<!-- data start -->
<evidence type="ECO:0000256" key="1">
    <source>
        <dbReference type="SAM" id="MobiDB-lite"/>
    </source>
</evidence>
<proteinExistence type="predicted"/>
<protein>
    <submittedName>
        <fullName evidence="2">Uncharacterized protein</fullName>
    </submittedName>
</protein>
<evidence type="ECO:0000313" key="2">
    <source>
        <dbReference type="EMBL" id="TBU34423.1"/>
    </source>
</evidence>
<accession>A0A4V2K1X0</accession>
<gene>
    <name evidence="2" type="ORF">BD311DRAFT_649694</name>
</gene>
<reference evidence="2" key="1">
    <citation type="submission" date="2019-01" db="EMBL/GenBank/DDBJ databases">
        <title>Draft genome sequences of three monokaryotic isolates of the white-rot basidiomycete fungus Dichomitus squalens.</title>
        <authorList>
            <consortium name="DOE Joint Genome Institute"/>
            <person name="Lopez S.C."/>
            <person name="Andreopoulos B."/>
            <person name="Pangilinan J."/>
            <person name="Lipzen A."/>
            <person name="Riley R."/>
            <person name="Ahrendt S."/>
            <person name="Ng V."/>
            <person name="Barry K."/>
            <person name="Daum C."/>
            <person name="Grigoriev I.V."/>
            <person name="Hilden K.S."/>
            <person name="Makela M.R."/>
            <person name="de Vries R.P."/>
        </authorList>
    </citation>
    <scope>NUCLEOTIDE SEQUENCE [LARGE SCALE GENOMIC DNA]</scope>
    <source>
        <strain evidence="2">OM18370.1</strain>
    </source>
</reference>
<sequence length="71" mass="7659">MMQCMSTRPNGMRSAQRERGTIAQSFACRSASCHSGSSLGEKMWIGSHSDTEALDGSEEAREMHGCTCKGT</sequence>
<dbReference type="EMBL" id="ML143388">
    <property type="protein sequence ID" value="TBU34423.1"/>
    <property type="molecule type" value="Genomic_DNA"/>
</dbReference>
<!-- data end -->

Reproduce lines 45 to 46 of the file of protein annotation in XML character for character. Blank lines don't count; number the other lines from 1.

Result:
</reference>
<sequence length="71" mass="7659">MMQCMSTRPNGMRSAQRERGTIAQSFACRSASCHSGSSLGEKMWIGSHSDTEALDGSEEAREMHGCTCKGT</sequence>